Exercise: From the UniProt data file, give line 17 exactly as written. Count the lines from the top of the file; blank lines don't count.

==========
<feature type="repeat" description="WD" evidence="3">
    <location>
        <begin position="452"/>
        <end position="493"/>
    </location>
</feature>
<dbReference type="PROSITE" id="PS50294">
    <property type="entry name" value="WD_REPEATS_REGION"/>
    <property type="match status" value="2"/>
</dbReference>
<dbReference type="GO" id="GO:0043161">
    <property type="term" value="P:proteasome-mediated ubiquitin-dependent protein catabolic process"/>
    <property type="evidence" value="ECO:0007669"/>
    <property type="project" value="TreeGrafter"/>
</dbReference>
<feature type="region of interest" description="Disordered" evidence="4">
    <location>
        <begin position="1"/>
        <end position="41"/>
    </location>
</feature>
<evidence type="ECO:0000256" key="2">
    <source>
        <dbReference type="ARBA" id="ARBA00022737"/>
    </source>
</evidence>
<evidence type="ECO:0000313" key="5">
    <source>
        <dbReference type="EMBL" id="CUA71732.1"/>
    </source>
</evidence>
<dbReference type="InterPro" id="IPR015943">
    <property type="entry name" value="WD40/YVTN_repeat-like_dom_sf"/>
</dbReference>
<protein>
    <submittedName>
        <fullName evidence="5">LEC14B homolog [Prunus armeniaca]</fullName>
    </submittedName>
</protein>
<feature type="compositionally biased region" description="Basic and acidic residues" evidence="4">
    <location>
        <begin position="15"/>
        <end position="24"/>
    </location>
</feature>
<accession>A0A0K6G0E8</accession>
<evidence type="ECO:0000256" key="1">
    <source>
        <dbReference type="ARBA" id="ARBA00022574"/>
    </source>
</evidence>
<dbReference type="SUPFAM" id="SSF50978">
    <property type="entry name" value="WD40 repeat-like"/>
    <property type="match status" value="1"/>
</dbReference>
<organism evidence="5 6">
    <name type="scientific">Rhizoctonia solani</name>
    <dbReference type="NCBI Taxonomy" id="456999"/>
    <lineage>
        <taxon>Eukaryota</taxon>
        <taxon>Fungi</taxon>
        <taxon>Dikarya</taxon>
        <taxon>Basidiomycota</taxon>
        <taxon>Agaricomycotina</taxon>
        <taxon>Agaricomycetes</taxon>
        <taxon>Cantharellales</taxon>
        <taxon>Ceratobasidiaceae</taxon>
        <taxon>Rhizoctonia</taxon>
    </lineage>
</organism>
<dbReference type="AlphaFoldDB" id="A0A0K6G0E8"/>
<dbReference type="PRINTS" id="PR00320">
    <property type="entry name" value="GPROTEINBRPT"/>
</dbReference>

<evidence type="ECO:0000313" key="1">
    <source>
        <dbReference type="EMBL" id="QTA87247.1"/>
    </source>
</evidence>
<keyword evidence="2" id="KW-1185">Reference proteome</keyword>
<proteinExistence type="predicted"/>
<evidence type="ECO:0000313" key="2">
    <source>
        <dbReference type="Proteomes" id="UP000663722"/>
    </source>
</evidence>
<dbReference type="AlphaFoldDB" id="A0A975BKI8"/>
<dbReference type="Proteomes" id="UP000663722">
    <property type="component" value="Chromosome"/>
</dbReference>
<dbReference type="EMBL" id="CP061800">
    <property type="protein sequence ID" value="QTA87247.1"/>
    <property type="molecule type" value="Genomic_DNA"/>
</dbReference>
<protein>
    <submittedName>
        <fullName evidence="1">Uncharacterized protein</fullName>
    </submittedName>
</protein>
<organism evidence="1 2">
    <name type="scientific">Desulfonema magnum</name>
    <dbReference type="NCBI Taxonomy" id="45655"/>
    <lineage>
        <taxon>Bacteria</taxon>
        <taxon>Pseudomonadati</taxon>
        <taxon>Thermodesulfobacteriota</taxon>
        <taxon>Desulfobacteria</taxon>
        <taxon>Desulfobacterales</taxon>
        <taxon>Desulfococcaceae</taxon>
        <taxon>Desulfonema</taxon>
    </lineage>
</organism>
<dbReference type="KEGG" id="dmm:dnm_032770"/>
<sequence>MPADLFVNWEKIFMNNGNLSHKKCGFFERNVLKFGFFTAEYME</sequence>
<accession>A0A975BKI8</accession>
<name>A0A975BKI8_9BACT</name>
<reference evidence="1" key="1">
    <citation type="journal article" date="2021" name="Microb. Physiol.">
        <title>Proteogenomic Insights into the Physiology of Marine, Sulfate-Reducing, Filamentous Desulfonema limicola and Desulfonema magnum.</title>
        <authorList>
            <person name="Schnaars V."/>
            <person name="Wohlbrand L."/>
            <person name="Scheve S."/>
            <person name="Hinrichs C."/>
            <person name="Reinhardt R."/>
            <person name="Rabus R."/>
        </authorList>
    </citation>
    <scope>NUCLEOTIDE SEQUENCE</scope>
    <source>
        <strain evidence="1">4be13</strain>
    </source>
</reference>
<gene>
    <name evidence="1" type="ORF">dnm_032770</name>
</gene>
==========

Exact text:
    <location>